Overhaul of US drug policy is long overdue, expert says

Overhaul of US drug policy is long overdue, expert says
Credit: shutterstock.com/Rice University

A new report from the Office of the Surgeon General, "Facing Addiction in America," suggests that an overhaul of U.S. drug policy is long overdue, according to a new issue brief from a drug policy expert at Rice University's Baker Institute for Public Policy.

The 's report is meant to be a call to action against the public health crisis of , according to the brief's author, Katharine Neill, the Baker Institute's Alfred C. Glassell III Postdoctoral Fellow in Drug Policy. It brings an authoritative voice to the current national debate over how to confront addiction in the face of rising rates of opioid-related overdoses and confirms what many observers have claimed—that addiction requires compassion and treatment, not punishment, she said.

"The strong endorsement from the surgeon general's office for integrated substance use care, expanded use of medication-assisted treatment and an overall public-health-based approach to addiction should send a clear message to policymakers and the public that an overhaul of U.S. is long overdue," Neill wrote.

The report is densely packed with troubling statistics that highlight the prevalence of alcohol and in the United States, Neill said. In 2015, 20.8 million people—nearly 8 percent of the U.S. population—met the criteria for a substance use disorder (SUD) involving alcohol or illicit substances. As the report states, roughly 88,000 deaths per year are alcohol-related. In 2015, more than 52,000 deaths were attributed to drug overdose, which has claimed more lives in recent years largely due to a rise in opioid misuse. Substance misuse and SUDs cost the United States roughly $400 billion annually in health care and criminal justice expenses and lost worker productivity.

Despite the heavy toll of substance misuse on individuals, families and society, only about 10 percent of people who need help with an SUD actually receive it, Neill said. "In the face of this crisis and based on a growing body of neurobiological evidence, the report argues that addiction is a chronic disease of the brain that should be treated more like diabetes and less like an act of criminal misconduct," Neill wrote.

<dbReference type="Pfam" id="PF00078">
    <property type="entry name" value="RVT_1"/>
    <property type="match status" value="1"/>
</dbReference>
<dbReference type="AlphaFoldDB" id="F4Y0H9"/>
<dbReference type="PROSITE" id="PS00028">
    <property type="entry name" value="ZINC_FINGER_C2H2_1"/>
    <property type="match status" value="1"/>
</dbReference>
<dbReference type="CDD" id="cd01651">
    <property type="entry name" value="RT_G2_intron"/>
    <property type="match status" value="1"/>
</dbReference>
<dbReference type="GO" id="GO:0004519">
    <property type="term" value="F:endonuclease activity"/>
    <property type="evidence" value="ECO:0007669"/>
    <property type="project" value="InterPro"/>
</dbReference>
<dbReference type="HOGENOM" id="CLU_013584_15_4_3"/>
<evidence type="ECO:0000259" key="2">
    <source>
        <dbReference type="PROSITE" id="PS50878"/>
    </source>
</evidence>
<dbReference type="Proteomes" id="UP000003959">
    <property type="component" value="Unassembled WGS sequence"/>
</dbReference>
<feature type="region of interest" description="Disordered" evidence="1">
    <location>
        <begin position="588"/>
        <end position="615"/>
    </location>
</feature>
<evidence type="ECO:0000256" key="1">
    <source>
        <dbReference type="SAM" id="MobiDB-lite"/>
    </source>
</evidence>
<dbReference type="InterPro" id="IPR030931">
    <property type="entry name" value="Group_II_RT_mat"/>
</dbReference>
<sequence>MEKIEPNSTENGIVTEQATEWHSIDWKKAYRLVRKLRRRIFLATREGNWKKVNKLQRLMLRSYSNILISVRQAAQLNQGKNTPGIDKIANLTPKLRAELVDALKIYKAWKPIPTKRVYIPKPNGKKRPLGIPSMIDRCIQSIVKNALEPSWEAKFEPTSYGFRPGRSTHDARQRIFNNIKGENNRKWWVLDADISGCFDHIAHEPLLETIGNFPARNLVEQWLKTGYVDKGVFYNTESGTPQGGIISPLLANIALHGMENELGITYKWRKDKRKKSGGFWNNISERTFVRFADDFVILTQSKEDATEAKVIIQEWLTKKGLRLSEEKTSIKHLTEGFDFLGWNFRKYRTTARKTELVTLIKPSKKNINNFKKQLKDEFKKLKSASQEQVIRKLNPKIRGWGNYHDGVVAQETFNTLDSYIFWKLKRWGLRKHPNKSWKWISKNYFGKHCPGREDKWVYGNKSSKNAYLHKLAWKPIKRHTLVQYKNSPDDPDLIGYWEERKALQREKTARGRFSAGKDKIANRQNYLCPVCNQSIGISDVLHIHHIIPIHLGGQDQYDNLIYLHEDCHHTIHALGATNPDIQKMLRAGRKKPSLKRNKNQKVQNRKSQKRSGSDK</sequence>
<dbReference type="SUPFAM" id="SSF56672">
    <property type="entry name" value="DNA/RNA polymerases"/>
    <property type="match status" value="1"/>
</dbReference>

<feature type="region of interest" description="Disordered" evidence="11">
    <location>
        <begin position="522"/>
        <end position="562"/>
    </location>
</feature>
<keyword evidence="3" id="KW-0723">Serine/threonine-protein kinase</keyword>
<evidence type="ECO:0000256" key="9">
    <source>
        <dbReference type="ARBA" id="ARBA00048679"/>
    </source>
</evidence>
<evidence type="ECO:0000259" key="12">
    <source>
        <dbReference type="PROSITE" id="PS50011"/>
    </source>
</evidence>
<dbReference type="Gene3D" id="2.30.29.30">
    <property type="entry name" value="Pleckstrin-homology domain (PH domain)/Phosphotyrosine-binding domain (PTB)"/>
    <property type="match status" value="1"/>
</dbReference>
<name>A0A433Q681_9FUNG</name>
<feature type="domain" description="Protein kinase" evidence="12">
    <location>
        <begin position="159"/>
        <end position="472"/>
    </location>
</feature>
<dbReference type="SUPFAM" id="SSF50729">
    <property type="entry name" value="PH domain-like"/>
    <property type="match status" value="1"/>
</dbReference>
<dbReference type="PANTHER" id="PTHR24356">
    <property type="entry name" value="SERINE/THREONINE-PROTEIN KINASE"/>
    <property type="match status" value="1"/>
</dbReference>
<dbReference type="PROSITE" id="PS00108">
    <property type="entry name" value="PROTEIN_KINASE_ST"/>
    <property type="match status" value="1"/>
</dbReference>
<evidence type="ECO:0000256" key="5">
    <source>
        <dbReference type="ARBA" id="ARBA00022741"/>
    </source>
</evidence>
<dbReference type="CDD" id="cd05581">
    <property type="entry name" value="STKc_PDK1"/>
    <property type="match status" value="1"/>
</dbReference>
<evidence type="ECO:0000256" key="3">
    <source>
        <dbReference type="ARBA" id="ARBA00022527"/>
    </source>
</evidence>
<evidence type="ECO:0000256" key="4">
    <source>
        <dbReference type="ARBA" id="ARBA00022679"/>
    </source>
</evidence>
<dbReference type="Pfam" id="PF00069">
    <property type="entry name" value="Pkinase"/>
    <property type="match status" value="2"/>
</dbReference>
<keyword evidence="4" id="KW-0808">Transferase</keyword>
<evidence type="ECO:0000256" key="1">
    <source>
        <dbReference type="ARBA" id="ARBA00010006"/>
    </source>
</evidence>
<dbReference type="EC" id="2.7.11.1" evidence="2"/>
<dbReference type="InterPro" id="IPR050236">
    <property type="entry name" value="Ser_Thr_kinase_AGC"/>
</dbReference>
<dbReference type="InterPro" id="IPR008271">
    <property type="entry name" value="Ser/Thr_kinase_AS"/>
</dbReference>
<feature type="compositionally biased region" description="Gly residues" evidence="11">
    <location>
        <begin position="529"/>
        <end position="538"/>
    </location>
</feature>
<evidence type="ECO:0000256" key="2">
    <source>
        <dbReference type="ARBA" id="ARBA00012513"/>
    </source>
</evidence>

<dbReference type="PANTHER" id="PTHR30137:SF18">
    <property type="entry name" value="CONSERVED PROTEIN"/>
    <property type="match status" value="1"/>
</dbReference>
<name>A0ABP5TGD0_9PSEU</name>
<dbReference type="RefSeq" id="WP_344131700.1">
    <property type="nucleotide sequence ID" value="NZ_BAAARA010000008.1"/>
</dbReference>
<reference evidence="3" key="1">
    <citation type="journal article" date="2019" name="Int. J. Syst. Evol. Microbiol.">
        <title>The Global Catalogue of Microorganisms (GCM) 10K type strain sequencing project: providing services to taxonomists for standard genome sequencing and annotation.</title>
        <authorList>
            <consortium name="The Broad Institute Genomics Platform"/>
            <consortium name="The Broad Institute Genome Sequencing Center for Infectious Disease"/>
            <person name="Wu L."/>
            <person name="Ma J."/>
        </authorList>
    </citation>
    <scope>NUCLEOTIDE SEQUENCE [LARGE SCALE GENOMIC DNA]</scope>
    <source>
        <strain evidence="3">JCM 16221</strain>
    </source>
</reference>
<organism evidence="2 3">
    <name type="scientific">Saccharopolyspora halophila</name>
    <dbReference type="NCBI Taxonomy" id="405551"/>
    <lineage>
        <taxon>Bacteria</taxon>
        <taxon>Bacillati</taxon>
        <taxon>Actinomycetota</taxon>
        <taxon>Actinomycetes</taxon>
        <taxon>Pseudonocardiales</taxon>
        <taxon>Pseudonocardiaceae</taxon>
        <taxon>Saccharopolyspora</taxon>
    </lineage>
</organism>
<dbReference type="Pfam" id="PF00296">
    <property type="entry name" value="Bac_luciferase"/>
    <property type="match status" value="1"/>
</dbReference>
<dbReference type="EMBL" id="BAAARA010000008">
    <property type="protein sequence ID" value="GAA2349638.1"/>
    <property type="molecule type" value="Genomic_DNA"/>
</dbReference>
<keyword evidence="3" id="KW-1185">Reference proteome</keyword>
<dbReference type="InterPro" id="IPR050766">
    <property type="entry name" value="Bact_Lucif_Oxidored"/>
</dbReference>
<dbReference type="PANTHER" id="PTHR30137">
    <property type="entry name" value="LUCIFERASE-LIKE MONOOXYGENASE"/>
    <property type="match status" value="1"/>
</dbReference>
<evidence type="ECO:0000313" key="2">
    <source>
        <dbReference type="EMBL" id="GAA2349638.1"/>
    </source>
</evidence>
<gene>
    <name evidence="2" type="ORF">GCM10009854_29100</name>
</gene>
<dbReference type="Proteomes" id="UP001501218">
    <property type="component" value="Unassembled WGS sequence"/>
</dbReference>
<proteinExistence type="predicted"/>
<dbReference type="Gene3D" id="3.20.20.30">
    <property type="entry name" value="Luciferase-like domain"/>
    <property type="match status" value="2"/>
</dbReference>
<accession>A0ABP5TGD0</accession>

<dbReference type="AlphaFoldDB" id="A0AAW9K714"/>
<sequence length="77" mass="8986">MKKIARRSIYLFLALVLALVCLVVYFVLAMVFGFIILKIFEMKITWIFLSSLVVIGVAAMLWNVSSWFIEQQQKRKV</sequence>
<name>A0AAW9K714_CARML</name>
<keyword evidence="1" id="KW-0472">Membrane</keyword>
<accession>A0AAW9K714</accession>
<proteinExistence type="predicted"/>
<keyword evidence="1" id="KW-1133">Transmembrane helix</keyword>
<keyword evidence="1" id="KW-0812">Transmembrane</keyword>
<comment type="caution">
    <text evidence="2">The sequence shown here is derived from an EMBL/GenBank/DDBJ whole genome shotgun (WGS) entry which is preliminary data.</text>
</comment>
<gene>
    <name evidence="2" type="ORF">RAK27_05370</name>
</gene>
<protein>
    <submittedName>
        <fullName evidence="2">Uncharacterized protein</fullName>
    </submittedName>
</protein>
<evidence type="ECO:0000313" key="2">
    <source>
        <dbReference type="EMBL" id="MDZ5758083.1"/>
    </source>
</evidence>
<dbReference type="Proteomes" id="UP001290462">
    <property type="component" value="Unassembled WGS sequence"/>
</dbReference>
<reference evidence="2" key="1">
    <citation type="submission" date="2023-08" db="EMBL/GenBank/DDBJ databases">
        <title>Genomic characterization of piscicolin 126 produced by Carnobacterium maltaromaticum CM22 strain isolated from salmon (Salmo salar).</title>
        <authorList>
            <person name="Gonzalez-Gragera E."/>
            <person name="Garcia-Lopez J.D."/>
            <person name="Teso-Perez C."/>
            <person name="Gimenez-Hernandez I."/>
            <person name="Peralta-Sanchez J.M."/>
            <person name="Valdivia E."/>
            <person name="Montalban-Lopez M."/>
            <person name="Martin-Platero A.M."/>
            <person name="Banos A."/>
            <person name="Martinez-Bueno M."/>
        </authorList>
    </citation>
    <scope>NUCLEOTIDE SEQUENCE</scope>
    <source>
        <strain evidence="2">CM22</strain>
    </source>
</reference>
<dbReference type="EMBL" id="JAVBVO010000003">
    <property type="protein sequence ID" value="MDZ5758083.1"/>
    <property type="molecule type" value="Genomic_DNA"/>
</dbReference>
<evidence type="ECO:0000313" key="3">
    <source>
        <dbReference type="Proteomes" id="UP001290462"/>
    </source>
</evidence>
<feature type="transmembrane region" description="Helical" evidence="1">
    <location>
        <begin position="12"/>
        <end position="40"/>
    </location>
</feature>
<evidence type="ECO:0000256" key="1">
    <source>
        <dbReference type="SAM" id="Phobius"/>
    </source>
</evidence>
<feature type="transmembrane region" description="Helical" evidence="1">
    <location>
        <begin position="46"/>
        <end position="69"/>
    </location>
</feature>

Neill's brief, "Will the Surgeon General's Report on Addiction Change How We Treat Drug Users?", analyzes the major claims and implications of the report and proposes additional drug policy considerations for addressing substance use disorders."

"For all its admirable qualities, there are other areas in which the report falls short," Neill wrote. "It misses an opportunity to bring heroin-assisted treatment into the discussion of effective medication-assisted therapies for opioid use disorders. While it argues that addiction should not be criminalized, it stops short of supporting decriminalization of drug possession and maintains that legal sanctions can be an effective incentive for drug treatment, not dealing with the reality of how these sanctions might be used in practice and the collateral consequences that an individual faces if sanctions are enforced."

Neill said future efforts to address should frame neurobiological explanations of addiction more squarely within the context of environmental risk factors and should emphasize the need for social policies that address the underlying external causes of addiction.

"It is indeed time to change how we view drug addiction," Neill wrote. "Let's get it right this time—by acknowledging the many complexities of addiction and the need for a holistic policy response."


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